By: Dr. Elizabeth Eggert
Thumb sucking is a normal part of child development. It’s a natural reflex for babies, giving them a sense of security. And as they grow, it can become a habit to self-soothe or help them sleep.
Orofacial Myofunctional Disorders (OMD) are also common in children and toddlers. OMD affects the growth and development of mouth and facial structures and can affect a child’s speech and feeding abilities, as well as their developing airway.
So, what is the relationship between thumb sucking and Orofacial Myofunctional Disorders?
Read on to learn more about OMD and its connection to thumb sucking, how to help your child stop sucking their thumb, and how Dr. Elizabeth and Dr. Jeff can help if you think your child may have OMD.
What Is an Orofacial Myofunctional Disorder?
Orofacial Myofunctional Disorder is a disorder of the muscles and functions of the face and mouth that interferes with normal growth, development, or function of orofacial structures. It presents as improper tongue, jaw, or lip positioning during eating, swallowing, and speaking.
Symptoms of OMD include:
- Mouth breathing
- Tongue thrust
- Sleep disordered breathing
- Airway obstruction
- Fatigue, anxiety, or depression
- Difficulty articulating sounds like the “s” in “sun,” “sh” in “ship,” or “j” in “jump”
- Drooling past age 2
- Difficulty closing the lips to swallow
OMD can cause dental problems, changes in facial appearance (such as grimace, tight chin, or weak, parted lips), sleep issues like sleep apnea, and speech difficulties.
Causes of an Orofacial Myofunctional Disorder
There is no single determined cause of Orofacial Myofunctional Disorder. It is sometimes hereditary, but it can also be caused by:
- Thumb sucking or finger sucking past the age of 1 year
- Extended use of a pacifier (after 12 months)
- Cheek or nail biting
- Tongue, lip, or cheek sucking
- Neurological deficits
- Developmental delays
Let’s take a closer look at the first item on this list, thumb sucking and figure out how it’s connected to OMD and how to help your child stop sucking their thumb or finger.
Thumb sucking and Orofacial Myofunctional Disorders: How They Are Connected
Long term thumb sucking can affect the roof of the mouth or alignment of the teeth, and can be a risk factor for increased malocclusion. When a child sucks their thumb or finger for long periods of time, it can exert force against the front teeth as well as the palate (roof of the mouth) and cause changes to the dentition, including:
- Posterior crossbites
- Anterior excessive overjet
- Anterior open bite
It can also affect the direction of jaw growth and lead to the development of a narrow, high arched palate, an open-lipped posture, altered respiration, and abnormal tongue rest and function patterns. People with a high, narrow palate do not develop their nasal passage to its full potential and often have difficulty with nose breathing.
Over time, thumb sucking can anchor the tongue down and forward rather than allowing it to rest on the roof of the mouth. This can, in turn, affect speech development, resulting in improper speech patterns, such as lisping.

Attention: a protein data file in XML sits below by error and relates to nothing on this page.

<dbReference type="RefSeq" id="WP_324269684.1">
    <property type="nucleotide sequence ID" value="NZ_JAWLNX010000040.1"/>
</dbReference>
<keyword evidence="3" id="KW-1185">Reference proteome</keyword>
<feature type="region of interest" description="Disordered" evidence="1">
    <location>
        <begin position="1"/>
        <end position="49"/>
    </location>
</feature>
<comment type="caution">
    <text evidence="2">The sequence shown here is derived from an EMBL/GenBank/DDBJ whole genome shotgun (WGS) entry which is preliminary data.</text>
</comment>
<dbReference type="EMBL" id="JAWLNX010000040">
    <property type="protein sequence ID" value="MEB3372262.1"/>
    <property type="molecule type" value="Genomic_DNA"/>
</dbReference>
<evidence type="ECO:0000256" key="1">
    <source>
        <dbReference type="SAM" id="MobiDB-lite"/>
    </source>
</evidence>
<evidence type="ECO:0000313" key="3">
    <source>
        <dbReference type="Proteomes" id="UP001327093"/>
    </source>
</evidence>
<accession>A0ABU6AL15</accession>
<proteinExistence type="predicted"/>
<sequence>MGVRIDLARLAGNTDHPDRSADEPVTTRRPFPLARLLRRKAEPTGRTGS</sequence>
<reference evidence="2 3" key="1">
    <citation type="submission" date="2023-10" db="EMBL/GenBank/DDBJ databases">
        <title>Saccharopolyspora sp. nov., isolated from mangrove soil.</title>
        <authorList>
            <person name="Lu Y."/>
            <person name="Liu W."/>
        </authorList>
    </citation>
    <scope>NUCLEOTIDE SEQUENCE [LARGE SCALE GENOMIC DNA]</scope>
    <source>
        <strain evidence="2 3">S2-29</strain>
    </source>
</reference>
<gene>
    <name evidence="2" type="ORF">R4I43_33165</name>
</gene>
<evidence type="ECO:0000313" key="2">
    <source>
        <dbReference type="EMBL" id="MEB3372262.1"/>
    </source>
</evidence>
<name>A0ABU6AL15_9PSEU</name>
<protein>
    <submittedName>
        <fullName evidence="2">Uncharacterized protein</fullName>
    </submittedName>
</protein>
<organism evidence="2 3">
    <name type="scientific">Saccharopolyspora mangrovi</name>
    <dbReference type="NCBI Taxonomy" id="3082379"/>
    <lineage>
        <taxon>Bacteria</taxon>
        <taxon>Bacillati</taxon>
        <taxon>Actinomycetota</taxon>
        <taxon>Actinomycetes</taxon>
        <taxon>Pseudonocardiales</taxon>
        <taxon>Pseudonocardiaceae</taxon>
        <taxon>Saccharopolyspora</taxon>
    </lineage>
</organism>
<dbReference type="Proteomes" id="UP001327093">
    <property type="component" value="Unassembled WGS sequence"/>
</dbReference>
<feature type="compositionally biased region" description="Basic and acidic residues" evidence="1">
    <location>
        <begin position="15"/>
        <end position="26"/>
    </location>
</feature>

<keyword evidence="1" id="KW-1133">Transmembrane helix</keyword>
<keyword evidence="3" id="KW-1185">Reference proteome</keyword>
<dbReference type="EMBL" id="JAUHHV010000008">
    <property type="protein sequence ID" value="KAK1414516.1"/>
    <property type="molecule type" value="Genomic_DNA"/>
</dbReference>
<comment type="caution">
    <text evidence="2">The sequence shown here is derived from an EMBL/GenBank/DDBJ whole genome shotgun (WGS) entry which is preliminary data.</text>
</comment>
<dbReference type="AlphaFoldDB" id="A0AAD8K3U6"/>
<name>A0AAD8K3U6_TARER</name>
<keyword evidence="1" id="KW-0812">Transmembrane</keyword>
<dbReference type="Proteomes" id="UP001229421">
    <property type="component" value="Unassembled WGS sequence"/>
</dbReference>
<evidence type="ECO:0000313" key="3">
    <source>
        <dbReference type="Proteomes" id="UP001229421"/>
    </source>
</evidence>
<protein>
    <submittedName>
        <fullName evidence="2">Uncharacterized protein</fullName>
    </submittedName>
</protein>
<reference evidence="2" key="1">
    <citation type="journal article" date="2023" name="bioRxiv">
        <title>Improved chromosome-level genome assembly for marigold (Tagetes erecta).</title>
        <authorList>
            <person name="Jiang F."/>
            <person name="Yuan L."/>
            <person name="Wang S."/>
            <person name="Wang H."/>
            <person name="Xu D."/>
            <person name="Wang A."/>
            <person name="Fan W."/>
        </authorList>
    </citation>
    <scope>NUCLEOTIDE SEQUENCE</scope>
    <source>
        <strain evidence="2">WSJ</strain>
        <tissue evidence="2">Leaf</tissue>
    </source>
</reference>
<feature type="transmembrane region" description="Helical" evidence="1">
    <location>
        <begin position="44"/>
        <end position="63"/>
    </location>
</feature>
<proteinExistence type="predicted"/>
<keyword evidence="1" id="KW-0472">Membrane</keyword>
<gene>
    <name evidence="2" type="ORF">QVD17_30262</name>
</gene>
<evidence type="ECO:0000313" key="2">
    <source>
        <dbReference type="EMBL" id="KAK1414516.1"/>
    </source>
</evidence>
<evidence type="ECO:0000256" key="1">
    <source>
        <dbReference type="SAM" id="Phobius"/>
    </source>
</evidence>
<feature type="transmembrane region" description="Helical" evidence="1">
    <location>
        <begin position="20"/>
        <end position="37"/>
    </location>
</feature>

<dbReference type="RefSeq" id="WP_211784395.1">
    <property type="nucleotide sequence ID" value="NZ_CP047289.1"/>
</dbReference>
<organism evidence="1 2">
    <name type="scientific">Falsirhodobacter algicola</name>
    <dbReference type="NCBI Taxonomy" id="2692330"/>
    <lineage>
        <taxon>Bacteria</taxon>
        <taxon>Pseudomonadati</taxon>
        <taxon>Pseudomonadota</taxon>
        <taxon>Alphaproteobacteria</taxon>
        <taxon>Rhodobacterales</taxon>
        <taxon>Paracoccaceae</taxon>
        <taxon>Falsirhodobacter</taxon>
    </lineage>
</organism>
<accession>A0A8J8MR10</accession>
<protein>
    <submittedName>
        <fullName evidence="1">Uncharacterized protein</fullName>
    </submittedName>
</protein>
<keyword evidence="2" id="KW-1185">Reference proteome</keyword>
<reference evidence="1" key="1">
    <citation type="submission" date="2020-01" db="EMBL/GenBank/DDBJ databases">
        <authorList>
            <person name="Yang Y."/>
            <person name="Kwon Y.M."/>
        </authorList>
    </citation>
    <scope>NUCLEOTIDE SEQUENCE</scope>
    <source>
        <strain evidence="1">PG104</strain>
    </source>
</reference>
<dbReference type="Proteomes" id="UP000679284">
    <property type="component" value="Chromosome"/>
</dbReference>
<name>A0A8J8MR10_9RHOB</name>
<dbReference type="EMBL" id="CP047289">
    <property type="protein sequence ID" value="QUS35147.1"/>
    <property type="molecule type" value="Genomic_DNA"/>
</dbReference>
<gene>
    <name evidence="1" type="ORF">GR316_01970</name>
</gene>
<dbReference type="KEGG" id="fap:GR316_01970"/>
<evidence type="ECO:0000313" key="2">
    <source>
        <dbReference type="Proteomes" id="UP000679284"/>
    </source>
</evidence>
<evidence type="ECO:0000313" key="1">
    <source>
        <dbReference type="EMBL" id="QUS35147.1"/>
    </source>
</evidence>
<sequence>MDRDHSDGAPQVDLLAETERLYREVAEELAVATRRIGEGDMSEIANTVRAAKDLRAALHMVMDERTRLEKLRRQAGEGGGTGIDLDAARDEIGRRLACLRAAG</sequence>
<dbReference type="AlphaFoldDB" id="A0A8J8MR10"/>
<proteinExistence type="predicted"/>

How to Help Your Child Stop Thumb sucking
Thumb sucking can be a difficult habit to break.
Children often stop thumb sucking on their own (typically by 6-7 months). It isn’t generally worrisome at that young age. But if your child is still sucking their thumb or finger after the age of 2, it is time to be serious about breaking the habit.
Appliances like thumb guards have limited success and have been associated with negative results like excessive weight loss, pain, poor sensory perception, and development of atypical lingual movement.
Instead, try the following approaches to help your child stop sucking their thumb:
- Ignore it, especially if they use thumb sucking to get attention. Sometimes all it takes is for the habit to become less effective for them.
- Talk to them about it. If ignoring it doesn’t work, try discussing it with your child. If your child wants to stop and has some agency in how they stop, you’re more likely to be successful.
- Use positive reinforcement. Give praise, positive attention, or small rewards when they refrain from thumb sucking. Keep track of their progress in a fun way, such as putting stickers on a calendar.
- Set attainable goals. Start with small steps, like instituting a rule of no thumb sucking in certain situations or at certain times of day.
- Watch for triggers. Notice when your child begins to suck their thumb: Is it when they’re tired? Stressed? Identify the root issue and offer other ways for them to find comfort, such as asking for a hug or squeezing their favorite stuffed animal.
- Be gentle with reminders. Scolding your child for thumb sucking is bound to backfire…especially if they’re doing so to comfort themselves. And pressuring them to stop can delay the quitting process. Simply offer a gentle reminder to stop.
- Ask Dr. Elizabeth or Dr. Jeff to talk with them. Sometimes having your child talk with one of us about why it’s important to stop sucking their thumb is more effective than a conversation with mom and dad.
- Try completing treatment with Dr. Elizabeth using the Myobrace Infant Trainer. This device helps to shape the developing facial structures in a positive manner and gives your child something else to satisfy their oral fixation.
Think Your Child May Have Developed an Orofacial Myofunctional Disorder?
If you think your child may have developed an Orofacial Myofunctional Disorder, come see Dr. Elizabeth and Dr. Jeff. We have experience identifying OMD and creating custom treatment plans for our patients.
To talk with us about your concerns and OMD intervention options, call our office at 651.482.8412. We’re here to help your child achieve a confident, healthy smile.